Weekly News – 07/23/2021


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July 23rd, 2021 Weekly Report

This week in legal sports betting news, a Massachusetts bill has strong support, a Maine bill will get shelved until 2022, North Carolina moves forward with a potential sports wagering package, and Missouri expects to consider a bill this winter.

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It’s looking more and more like Massachusetts will legalize sports betting by the end of the year, pending any major disruptions. Earlier, Governor Charlie Baker issued his own ideas in a proposal for a sports betting bill, made public in early 2021. As states scramble to rein in illegal gambling and bring in some much needed revenue, lawmakers everywhere including the Bay State want their piece of the legal betting pie.

As 2021 progressed, legislators in Massachusetts moved forward with several of their own sports betting proposals, and as the summer moves on, it’s looking like one bill in particular has some really nice momentum behind it. That bill is House Bill 3977, which sets a few things in place:

  • Nine available skins for three casinos
  • Mobile betting taxed at 15%
  • No college player props
  • In-person revenue taxed at 12.5%

A considerable obstacle for any law, sports betting related or otherwise, is passing through a state’s various committees in charge of oversight, budget, and more. Happily, H 3977 has already had it past a major hurdle, getting the OK from the state’s Ways and Means Committee earlier this week.

The Massachusetts Legislature is on break for the month of August, but there is some real movement happening here, and it will be interesting to see if a betting package can make it to a ballot for a 2022 release.


In a surprise turn of events, Senator Louis Luchini eagerly pushed a sports betting bill only to have it amended only to make it more favorable to the governor, then withdrew his support. That bill, LB 1352, was the source of quite a bit of excitement in Maine, as it would have offered a competitive and untethered (read: no need for a partner casino location) marketplace. In its former state, though, it wasn’t expected to get the governor’s signature.

Governor Janet Mills is quoted as saying that the people of Maine aren’t “ready” for a legalized sports betting market, and lawmakers knew this, so they amended Luchini’s LD 1352 in an attempt to have it pass muster with Mills. However, those changes included tethering to physical casinos, and Senator Luchini tried to tank the bill.

LD 1352 might not actually get a chance to make it to the governor’s desk after all, as the Maine Legislative session is effectively finished until 2022. Whether or not LD 1352 will continue on to the governor’s desk in its current state remains to be seen, but not much is likely to happen for the rest of the year.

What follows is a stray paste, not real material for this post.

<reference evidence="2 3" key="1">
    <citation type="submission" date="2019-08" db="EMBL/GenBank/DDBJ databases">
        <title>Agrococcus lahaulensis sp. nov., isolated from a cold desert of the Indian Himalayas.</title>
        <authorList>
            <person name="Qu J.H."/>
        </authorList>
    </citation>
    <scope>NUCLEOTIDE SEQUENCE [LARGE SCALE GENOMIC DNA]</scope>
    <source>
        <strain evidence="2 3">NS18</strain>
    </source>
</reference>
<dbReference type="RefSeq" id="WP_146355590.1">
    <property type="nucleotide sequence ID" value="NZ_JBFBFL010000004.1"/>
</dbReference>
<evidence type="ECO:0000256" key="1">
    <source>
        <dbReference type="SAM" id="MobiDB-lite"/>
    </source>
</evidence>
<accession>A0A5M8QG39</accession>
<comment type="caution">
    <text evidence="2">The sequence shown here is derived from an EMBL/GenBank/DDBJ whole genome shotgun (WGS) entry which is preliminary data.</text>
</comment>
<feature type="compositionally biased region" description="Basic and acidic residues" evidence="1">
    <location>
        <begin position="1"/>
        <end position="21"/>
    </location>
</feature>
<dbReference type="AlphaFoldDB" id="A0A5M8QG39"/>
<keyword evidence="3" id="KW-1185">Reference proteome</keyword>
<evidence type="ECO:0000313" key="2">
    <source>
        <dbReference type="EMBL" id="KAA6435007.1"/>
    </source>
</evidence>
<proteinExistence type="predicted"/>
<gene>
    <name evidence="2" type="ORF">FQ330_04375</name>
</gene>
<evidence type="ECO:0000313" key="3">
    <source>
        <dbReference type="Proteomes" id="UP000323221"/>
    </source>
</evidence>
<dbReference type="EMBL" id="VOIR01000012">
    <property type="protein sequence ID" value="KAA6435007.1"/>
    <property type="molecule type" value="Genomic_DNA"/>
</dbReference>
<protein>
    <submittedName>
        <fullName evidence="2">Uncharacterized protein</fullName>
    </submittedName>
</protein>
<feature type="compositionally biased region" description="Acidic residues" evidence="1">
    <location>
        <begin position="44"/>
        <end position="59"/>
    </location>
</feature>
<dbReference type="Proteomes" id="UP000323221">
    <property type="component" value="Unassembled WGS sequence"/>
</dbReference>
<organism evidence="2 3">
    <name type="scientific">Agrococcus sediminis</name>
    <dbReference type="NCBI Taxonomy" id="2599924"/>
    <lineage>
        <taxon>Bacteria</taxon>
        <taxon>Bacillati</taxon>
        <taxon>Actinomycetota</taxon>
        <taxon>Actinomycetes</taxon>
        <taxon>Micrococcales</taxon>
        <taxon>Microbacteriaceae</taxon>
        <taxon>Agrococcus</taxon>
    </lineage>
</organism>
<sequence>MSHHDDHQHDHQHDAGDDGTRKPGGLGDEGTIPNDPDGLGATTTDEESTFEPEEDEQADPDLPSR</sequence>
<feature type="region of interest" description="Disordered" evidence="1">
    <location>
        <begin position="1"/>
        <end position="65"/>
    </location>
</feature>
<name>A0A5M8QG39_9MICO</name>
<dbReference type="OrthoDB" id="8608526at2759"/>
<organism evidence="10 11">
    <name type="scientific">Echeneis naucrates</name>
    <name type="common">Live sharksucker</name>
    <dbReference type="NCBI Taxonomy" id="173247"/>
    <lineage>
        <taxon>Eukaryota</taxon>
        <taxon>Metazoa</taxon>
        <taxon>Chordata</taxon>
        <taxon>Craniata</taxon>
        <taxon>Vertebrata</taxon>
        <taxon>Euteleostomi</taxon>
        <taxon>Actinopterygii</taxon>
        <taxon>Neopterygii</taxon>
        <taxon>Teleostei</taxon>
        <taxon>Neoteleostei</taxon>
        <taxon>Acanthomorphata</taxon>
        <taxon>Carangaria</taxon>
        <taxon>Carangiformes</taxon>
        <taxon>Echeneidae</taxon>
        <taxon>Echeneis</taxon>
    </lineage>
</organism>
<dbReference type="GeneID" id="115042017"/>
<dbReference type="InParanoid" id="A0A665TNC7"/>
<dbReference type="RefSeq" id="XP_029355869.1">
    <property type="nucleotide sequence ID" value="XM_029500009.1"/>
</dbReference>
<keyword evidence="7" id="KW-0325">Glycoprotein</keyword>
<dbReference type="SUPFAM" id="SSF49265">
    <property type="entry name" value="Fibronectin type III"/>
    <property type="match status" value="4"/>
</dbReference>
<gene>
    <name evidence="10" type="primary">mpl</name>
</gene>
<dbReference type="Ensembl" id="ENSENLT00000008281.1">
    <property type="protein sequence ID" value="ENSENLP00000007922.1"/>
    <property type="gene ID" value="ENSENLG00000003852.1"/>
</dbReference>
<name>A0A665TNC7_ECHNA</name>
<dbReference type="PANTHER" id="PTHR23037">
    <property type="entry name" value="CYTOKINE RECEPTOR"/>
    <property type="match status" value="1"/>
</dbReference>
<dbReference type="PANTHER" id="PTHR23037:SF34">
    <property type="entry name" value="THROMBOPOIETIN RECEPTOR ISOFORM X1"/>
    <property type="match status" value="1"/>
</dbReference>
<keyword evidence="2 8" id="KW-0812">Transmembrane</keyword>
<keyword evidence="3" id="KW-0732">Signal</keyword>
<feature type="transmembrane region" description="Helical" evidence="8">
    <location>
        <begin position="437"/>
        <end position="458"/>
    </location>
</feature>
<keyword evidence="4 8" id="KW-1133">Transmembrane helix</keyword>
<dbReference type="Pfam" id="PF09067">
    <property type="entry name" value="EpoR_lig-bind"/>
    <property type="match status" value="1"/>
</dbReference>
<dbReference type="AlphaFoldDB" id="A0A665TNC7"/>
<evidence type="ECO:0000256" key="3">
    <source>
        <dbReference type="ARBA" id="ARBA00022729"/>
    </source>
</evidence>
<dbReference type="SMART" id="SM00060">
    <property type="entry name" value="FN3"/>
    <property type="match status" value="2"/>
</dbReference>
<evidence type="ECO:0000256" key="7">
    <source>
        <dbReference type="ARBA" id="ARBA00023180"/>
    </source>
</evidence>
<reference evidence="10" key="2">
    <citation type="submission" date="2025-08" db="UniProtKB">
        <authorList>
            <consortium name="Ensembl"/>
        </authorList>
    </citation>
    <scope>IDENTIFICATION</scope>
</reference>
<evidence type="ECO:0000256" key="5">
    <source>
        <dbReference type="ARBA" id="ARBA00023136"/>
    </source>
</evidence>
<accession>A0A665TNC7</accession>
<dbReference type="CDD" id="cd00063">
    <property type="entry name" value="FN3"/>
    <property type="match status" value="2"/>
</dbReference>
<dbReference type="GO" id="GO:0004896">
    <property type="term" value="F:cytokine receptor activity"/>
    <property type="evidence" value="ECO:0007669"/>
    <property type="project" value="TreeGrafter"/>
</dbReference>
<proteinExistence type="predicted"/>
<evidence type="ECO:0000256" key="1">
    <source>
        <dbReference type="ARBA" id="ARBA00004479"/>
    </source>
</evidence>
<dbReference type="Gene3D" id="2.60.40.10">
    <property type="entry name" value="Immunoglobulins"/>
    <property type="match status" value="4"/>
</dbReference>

Senator Jim Perry filed his SB 688 in spring 2021, and it details a relatively robust sports betting package that sets age limits and allows for betting on a wide variety of athletic contests. Even the governor seems to be on board, and this week gave more indication that North Carolina sports betting is a real possibility.

Many lawmakers seem quite open to the possibility of a sports betting bill passing soon, but there’s still a lot of talking to get out of the way. For example, Senate President Pro Tempore Phil Berger indicated to reporters a few weeks ago that “(a sports betting bill) is one of those things that’s in the mix”.

These proposed bills, including SB 688, would set an 8% tax on sports betting revenue, which is low but comparable to states with similar populations. Governor Roy Cooper wants to tax this revenue instead of letting it go out to offshore operators and other illegal providers, saying: “with the internet, people are doing it, and it’s very difficult for law enforcement to stop it. So, we might as well control it and get the revenue from it”.

Long story short, a sports betting package has the necessary bipartisan support in North Carolina, and the governor seems to be behind the idea. Therefore, we can only assume that North Carolina sports betting is only a short distance away: it’s up to legislators to get the ball rolling.


The senator behind the helm for the major push to allow sports betting in Missouri is Senator Denny Hoskins, who wants to legalize the practice in 2022 if possible. Missouri has a relatively limited gambling scope, but Hoskins intends to make legal all manner of events and bring some revenue to MO’s coffers. The senator has been at it since the early days of event wagering in 2018, and shows no signs of letting up.

Esports is another hot item on the agenda, as there’s considerable support to allow betting on this growing body of competitive gaming. Senator Hoskins throws his support behind this to reporters, stating “there are tournaments all over the United States as well as all over the world with this going on”. Reading between the lines, Hoskins’ inclusion of esports in his proposed wagering package is an attempt to capture what he sees as revenue from a growing market.

Hoskins stated his intentions to again file a sports betting bill in a recent interview. In said interview, he mentioned again his desire to make the bill “all-inclusive”. However, there’s a lot of pushback in his chamber: even if Hoskins does pre-file in December, he will have to convince both arms of his legislature in order to move a bill forward.

Written by Chris Altman, our US Sports Betting Industry Expert.